They Got Away with It

February 15, 1994|By ELLEN GOODMAN

Boston -- Maybe they ought to teach this as a case study at the Naval Academy or at Officer Candidate Schools. It could be a lesson in the value of closing ranks, the importance of military bonding, or the power of loyalty in the face of opponents.

That's what it has come down to. About two and a half years ago, some 90 women were assaulted at the infamous Tailhook convention. Now the last cases to reach court have been dismissed. Not a single man has been court-martialed or seriously disciplined.

In the scheme of things, we should be grateful that we know what happened on the third floor of the Las Vegas Hilton. If the men had not assaulted the wrong woman, we might never have heard about the gantlet, the streaking, the leg shaving, the butt biting. We might never have seen the photographs of the aviator with a rhino hat, or the one with the T-shirt that read ''He-man Woman Hater's Club.''

It was a young admiral's aide, Lt. Paula Coughlin, who filed the first complaint. It was she who had the courage to go public. And on Thursday it was she who announced her resignation. The woman who had been passed down and mauled by a gantlet of men said, in well-chosen words, that Tailhook ''and the covert attacks on me that followed have stripped me of my ability to serve.''

From the very beginning the Navy has worried more about getting over Tailhook than getting to the bottom of it. Its early investigators talked to 1,500 men and turned up two suspects. After the Pentagon took over the case, 140 fliers were accused of indecent exposure, assault or lying under oath. Seventy of these cases were quickly dismissed and only 50 men were ever fined or moderately disciplined. Here, a wrist was slapped. There, a letter was written into a man's record.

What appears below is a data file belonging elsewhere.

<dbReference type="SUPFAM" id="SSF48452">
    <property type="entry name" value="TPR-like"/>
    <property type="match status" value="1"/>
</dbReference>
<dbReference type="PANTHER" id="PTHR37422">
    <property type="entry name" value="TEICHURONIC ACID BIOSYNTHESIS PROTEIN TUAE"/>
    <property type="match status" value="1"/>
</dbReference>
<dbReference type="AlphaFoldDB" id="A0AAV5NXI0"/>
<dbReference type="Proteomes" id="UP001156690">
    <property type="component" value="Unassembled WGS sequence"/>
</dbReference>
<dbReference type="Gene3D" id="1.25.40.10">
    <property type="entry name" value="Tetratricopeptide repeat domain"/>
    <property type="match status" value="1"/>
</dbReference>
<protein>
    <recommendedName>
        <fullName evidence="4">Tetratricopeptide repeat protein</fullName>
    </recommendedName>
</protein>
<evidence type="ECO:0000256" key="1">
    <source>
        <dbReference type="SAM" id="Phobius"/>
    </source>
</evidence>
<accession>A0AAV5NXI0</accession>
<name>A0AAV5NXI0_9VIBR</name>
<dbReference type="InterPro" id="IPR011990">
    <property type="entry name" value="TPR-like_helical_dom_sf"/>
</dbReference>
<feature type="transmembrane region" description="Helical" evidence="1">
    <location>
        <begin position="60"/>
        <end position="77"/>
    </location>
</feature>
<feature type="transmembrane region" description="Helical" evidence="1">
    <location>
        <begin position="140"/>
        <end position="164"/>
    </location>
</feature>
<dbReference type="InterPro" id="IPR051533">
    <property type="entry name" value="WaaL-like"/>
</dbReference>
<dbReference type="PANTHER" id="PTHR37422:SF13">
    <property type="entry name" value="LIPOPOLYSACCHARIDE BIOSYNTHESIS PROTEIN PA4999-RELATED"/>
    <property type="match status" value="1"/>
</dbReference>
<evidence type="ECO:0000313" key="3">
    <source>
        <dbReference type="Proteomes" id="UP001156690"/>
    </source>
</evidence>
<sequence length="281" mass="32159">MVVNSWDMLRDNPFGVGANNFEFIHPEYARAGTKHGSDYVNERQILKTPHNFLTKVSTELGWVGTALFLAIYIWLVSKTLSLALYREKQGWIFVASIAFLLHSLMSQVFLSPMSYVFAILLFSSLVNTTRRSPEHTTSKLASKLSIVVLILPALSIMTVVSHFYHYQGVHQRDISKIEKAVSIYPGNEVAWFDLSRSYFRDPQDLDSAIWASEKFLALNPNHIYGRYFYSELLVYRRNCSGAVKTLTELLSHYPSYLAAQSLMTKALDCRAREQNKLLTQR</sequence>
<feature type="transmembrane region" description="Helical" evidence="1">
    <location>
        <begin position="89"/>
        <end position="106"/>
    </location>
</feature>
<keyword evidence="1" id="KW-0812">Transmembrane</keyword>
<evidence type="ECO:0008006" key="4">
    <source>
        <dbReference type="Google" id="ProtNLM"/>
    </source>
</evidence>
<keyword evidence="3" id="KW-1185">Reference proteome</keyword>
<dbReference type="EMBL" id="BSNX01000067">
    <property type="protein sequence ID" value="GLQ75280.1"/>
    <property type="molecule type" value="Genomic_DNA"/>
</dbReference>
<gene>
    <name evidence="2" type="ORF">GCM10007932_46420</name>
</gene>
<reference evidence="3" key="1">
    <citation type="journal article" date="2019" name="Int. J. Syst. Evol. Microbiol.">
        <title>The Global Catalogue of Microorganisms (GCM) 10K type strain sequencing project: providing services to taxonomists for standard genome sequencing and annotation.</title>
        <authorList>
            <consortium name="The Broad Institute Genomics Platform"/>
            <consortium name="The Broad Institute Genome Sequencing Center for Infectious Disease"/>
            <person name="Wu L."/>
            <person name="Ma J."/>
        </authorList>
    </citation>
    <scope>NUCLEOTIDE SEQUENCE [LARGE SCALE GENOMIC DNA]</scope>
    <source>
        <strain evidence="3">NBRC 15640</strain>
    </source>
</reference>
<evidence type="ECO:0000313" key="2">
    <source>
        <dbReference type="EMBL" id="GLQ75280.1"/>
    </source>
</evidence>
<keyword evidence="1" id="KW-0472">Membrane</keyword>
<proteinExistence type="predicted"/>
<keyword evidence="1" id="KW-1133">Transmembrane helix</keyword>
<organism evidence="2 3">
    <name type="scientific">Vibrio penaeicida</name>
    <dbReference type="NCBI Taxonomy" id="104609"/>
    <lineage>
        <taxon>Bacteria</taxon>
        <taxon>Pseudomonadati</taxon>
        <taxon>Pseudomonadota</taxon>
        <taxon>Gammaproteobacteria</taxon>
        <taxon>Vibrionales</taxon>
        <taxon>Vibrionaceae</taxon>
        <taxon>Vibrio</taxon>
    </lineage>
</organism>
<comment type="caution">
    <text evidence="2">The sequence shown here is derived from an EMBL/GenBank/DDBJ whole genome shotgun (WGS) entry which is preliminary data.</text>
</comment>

Last fall, Paula Coughlin's own case was dismissed after mixed evidence on the accused's identity. Leaving court, the aviator said he wouldn't hesitate to go to the next Tailhook because ''you've got the best and the brightest people there.''

Then, last week, the charges against three high-ranking officers were also dismissed. This time, the judge stated that their superior, the Navy's top admiral, Frank B. Kelso II, had manipulated the investigation ''to shield his personal involvement in Tailhook '91.'' Admiral Kelso was there, said the judge, he knew, he did nothing.

So the case appears closed. The mess remains as open as a wound.

I will leave it to others to assess Admiral Kelso. Last fall, the secretary of the Navy asked for his removal and Les Aspin saved his job. Now a military judge has called him a liar.

There are some who see him as one who let the debauchery go on. The admiral swears he wasn't on the third floor that Saturday night. Witnesses have sworn that he was and that as a gang of men urged a woman to strip, he said only, ''Am I hearing what I think I'm hearing?''

There are others who praise him as a leader in the post-Tailhook Navy, a man who took the problem seriously and made changes. Pat Gormley, head of a research project on women in the military describes him as ''a good guy who had his head in the sand.''

Either way, his story is only a piece of a larger picture. In this picture, nobody is taking responsibility. Nobody is being held responsible. Since Lawrence Garrett resigned as secretary of the Navy at the outset of the scandal, the mutual protection society has held. It's notable because we live at a time when people talk angrily about the lack of individual responsibility. We talk about the Bobbitts, the Menendez brothers, welfare mothers. We talk scornfully about the victim defense.

But nobody describes Tailhook in these terms. We don't talk about the failure of the military men to take responsibility. We don't talk about the 1,500 men questioned and the mere handful who saw evil, heard evil, did evil. The men who stamped themselves and each other ''not responsible.''

Indeed, even those who suspect Admiral Kelso's complicity or at least his lack of leadership often portray him in terms used to defend Bob Packwood: as a victim of changing mores. There is more solidarity among men in the Navy than the Senate. Ask Paula Coughlin.

This is not a search for vengeance. I'd rather the Tailhook scandal produced wholesale change in the military culture than a handful or a hundred punishments. A very different message is emerging from a failed investigation and a young lieutenant's resignation. It says: Tailhook '91, They Got Away With It.

Ellen Goodman is a syndicated columnist.

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